Earlier this month I had occasion to step into the Dublin Bus central ticket office on O’Connell Street. The cheery room of new lino, pine and queues is housed in a slab of concrete and dingy windows festooned with the arms of the four provinces and the Dublin Bus logo. I could almost use the building a metaphor for the state of Irish public transport – decrepit and inefficient except for a fantastic veneer of moments where it looks sexy and modern.
Many people think ticket inspectors are a myth propagated by the Department of Transport to scare us straight. I can bust this myth. In my four years of daily bus travel in and out and around Dublin, I’ve had my ticket checked often enough to persuade me never to dodge a fare – probably once or twice a year.
The typical Dublin Bus ticket inspection takes place on a long, straight stretch of Quality Bus Corridor. With the 39 and 39a, this means somewhere along the Navan road or the N3. Inspectors join inbound buses in Blanchardstown village and outbound services near the Garda station in Cabra. The silly hat appears over the stairwell, and the rest of the CIE man follows three seconds later, the team positioning themselves expertly to block your flight. You don’t hear anything like “tickets please”. Everyone knows the score. Earphones drop and dangle from collars. Vacant stares gain a subject. Conversations stop and the inspectors break the silence in the way school principals do when they interrupt a class to talk to your teacher.
Usually I get to sit pretty and watch the drama as some lad down the back of the bus struggles out a false address. Not this time. After a quick root in my wallet, I came to the realisation that my Travelcard wasn’t in it. It was on my desk at home, tucked into the plastic slip with last month’s ticket. Three legally travelling passengers between me and the hat. Two. One.
The last time this happened, the inspector told me he appreciated my honesty and the fact that I didn’t shout at him. “It’s a stupid system,” he told me, “But I have to enforce it.”
This time it was much the same – I just didn’t get as chatty with my prosecutor. “I don’t have my Travelcard,” I said. He asked for my student card, then my name and address. I replied vacantly, staring straight ahead. I was probably being a bit rude with that, but the way they stand over you, blocking you into your seat is disconcerting.
His job done, he issued me with a discontinued Travel90 ticket and confiscated my 30 day Student Rambler. The inspectors got off the bus at Blanchardstown Village with me. They climbed into a black hatchback car driven by another CIE goon wearing a tie with trains on it. I went into my barber to complain about it while they sheared me.
So two days later I escaaped the jaws of a biting easterly wind and came to claim back my ticket. And I wasn’t alone when I got there; two others were ahead of me in the getting-your-travelcard-back queue.
I found this weird. “There’s three of us here now,” I said, “How often does this happen?”
The reply came laced with officious pride.
“We get forty in a day.”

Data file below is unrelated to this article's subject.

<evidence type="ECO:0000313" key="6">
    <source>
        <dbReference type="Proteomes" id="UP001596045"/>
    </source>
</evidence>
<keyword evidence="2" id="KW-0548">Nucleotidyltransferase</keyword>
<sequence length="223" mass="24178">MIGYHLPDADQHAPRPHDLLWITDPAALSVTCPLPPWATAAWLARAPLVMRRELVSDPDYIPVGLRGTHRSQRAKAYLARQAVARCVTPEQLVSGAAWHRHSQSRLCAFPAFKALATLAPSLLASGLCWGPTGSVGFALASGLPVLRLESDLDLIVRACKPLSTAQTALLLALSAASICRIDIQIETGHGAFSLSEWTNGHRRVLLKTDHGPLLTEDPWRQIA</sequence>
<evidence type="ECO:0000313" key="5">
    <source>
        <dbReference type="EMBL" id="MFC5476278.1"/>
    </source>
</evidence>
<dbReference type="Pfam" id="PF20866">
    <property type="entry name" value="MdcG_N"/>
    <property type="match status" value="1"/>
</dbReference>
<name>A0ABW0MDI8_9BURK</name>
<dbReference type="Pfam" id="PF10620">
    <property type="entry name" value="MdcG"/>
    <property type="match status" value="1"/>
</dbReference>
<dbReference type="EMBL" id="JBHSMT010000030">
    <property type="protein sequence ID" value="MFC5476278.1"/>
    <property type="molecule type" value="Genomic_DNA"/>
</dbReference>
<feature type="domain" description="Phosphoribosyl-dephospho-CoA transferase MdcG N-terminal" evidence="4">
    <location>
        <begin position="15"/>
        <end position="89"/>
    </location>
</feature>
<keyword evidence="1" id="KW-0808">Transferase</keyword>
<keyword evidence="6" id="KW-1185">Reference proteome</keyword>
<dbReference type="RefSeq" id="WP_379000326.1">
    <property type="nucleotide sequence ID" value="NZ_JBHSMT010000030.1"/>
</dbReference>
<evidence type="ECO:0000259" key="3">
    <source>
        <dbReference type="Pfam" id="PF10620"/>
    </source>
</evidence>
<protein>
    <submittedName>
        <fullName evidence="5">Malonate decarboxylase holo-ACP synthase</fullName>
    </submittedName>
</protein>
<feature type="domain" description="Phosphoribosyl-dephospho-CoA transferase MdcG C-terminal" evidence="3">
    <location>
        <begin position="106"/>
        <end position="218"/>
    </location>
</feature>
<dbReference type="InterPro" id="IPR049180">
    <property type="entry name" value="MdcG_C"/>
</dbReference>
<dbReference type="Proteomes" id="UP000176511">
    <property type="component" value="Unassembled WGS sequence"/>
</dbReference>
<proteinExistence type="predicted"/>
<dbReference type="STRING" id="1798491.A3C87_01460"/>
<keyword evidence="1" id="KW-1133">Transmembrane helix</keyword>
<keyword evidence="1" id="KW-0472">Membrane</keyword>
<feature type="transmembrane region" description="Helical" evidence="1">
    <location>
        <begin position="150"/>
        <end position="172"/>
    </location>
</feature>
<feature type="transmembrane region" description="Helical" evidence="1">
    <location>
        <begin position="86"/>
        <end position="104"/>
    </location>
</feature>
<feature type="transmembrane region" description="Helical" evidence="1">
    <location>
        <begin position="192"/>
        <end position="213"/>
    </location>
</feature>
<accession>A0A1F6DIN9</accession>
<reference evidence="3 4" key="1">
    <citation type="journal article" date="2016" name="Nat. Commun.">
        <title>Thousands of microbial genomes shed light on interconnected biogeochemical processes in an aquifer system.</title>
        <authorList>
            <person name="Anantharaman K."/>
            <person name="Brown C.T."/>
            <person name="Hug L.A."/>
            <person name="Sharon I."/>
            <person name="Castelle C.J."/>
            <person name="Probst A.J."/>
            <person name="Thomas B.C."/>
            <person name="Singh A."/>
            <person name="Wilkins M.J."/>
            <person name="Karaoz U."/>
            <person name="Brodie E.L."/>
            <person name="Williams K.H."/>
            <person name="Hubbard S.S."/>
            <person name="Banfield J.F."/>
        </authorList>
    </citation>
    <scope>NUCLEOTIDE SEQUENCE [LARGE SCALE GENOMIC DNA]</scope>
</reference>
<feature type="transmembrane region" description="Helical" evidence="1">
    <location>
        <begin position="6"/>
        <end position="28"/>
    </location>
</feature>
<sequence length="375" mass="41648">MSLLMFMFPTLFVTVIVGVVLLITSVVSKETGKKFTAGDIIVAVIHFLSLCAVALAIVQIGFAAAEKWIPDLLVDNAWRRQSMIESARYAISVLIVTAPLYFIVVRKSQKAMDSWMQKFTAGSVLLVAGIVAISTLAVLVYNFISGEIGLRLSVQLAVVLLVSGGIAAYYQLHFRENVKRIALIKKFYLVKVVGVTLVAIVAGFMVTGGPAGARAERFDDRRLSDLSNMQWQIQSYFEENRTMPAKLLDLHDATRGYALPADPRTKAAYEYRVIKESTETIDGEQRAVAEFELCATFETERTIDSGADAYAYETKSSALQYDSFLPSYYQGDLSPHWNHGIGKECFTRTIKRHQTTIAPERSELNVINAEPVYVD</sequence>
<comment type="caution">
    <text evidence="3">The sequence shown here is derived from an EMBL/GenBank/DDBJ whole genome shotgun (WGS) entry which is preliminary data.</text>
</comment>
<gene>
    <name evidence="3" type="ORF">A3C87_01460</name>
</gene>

I took my ticket and my leave, still quite surprised at the number. Inspections are rare enough that many people claim never to have encountered a ticket inspector on a Dublin bus. They’re certainly nowhere near as frequent as those on the Munich U-Bahns, where I saw a ticket check about once a week. This makes me think the number of students getting smoked for not carrying their Travelcards must represent a huge chunk of those being caught for fare evasion.
Dublin Bus doesn’t appear to release statistics for fare-dodging — probably because they don’t even collect them centrally — The best I can do is guess. From what I hear, fare dodging by people who actually haven’t paid for their ticket is rife across Dublin’s public transport. I imagine inspectors don’t make the distinction between students without cards and those who haven’t paid a fare, because they write up a slip either way. If inspector productivity is measured by the number of tickets issued, then this is a handy number for them.
Twelve days remained on my bus ticket. I had been in and out of town eighteen times without needing that bloody Travelcard once. I didn’t miss it once. It ostensibly has three functions, of which showing Dublin Bus inspectors you’re truly a student is just one.
As a discount card, it’s utterly useless. The discounts are anything but exclusive. I’ve used my DIT card for several without a problem, but that’s hardly surprising when I can get student bus tickets without showing the Travelcard. Besides, if I had money to burn on nasty Costa coffees or overpriced boxers in Topshop, I’d be unlikely to bother embarrassing myself in front of my posh mates looking for a discount. I have no plans to travel anywhere which might require a visit to the Tropical Medical Bureau, and I haven’t been in an Xtra-vison since I was fourteen.
Using the Travelcard as a Leap card would cost me nearly two euro more every day (traveling return for more than 13 stages x2 on a Leap card is 4.80; one day on a student Ramber 30 day costs 2.87), so for that it’s also useless. I understand they’re bringing in student rates for the Leap card, but then again, it’s taken millions of euro and nearly a decade to get this far. For now, I’m stuck with a card that conflicts with my Smart Cards when I try to scan them and forces me to block the door of the bus as I dig the ticket out of my wallet.
So, on an everyday basis the Student Travelcard is useless, and even causes inconvenience. It’s hardly surprising that so many students leave it at home. That’s public transport in Ireland for you — a service that gets you from A to B as a by-product of creating inconvenience.